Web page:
2 Responses

  1. I wonder if the 128,000 were spread evenly across the ages or skewed towards those nearer to the jackpot.

  2. Whilst I heartily agree with the principle of paying tax after death and not whilst alive for many of the same, very valid and very good reasons above, I find the paragraph dealing with the inheritance of a house to be a little flawed.

    For many people their parents’ house is much more than an asset. It is a home, a place full of memories for them, where they grew up. In this case it is beyond being a simple asset, it has a high emotional value attached to it too, and this is the (to my mind, only) reason that forcing the sale of it could be regarded as in any way unfair.

    Furthermore, for those homes that have been in families for generations, perhaps hundreds of years, for each successive death to place a large financial burden on that family may even be seen as unfair – the family is paying the tax over and over again. Perhaps economics does dictate that these then have be sold, but I am not sure this will be a good thing in all situations. But then perhaps your argument just accurately reflects how little the family and tradition are now valued in the UK accurately (and probably how few of these situations there may be).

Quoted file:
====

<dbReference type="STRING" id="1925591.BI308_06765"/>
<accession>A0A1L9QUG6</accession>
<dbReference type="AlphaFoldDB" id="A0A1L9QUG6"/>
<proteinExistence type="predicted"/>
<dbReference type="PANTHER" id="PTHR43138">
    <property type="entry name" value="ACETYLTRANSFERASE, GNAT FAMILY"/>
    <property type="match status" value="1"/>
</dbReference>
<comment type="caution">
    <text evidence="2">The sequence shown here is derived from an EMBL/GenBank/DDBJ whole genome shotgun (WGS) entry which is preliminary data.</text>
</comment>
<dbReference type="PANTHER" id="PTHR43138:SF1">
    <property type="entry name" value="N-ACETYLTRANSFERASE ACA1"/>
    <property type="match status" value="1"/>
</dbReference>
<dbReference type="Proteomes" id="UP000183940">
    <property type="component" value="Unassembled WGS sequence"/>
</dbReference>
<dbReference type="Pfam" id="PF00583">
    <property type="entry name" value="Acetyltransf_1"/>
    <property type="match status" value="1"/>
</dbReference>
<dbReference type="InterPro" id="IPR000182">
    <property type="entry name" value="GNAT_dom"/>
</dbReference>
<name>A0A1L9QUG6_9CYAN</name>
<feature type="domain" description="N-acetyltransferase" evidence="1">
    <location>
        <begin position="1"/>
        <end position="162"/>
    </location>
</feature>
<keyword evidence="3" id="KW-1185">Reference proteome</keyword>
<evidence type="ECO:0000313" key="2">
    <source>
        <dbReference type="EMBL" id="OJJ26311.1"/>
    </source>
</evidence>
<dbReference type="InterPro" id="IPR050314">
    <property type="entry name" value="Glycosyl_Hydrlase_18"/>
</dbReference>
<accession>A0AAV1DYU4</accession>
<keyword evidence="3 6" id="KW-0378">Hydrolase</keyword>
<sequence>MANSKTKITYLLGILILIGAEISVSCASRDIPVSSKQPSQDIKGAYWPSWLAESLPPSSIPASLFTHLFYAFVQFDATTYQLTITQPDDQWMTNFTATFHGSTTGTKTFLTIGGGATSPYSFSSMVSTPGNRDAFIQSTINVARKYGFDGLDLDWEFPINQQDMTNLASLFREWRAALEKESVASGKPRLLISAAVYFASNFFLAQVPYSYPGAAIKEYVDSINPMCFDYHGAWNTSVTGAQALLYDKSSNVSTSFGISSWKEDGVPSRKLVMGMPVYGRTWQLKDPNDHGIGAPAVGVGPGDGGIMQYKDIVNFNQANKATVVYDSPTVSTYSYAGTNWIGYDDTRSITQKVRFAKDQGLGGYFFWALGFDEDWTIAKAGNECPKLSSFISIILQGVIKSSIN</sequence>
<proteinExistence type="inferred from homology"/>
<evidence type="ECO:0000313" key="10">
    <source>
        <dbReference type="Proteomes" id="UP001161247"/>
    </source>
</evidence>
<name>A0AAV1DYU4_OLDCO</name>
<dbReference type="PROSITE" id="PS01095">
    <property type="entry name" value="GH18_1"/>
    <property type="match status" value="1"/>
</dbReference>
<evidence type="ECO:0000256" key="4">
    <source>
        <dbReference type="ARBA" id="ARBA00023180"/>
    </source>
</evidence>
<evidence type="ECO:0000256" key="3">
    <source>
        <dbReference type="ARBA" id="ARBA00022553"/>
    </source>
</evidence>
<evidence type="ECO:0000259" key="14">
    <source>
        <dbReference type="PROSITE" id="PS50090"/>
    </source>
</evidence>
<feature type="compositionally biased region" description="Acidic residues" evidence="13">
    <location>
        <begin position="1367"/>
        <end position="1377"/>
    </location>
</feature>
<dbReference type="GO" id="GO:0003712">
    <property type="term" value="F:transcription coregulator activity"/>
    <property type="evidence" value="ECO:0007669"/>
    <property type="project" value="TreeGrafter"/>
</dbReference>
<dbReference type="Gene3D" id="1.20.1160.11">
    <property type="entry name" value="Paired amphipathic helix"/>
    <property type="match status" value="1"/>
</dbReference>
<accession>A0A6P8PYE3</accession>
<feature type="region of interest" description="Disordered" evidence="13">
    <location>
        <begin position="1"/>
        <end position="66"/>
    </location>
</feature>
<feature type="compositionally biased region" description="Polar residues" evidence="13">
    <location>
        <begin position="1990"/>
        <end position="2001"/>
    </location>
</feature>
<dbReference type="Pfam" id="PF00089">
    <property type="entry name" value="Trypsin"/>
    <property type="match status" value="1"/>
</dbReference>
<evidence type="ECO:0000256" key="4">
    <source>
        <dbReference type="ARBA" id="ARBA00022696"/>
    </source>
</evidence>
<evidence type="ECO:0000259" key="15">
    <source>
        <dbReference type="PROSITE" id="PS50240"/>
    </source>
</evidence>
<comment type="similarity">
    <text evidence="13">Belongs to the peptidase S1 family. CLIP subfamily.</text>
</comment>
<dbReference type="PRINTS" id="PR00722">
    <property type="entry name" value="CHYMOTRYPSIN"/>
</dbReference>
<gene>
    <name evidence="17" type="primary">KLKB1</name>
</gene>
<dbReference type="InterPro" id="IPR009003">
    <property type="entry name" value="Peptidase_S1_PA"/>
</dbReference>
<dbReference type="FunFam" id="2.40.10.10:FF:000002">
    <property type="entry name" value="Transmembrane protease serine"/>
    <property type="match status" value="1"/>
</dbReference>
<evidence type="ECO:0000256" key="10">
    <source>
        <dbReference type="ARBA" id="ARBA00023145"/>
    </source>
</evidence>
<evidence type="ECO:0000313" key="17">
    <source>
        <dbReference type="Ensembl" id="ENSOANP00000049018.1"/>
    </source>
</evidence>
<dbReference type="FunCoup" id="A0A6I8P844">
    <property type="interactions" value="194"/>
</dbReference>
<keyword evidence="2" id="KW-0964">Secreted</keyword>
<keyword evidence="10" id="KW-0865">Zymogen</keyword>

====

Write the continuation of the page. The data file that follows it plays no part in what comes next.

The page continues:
Finally, one other reason that people may choose not to give their wealth away whilst they are alive and thus seem to be hoarding it is the extremely high cost of care for the elderly in the UK. If it is possible that one might live for 30-40 years beyond retirement, potentially needing any sort of medical care which may be expensive and then die suddenly, it is perfectly feasible that you will retain cash rather than gift it to relatives. Particularly when the trend in the UK is no longer for your own family to take care of you in your dotage. It need not be hoarded purely for selfish reasons. Of course, if we raised inheritance taxes perhaps we would be able to afford a decent standard of state care for the elderly!!

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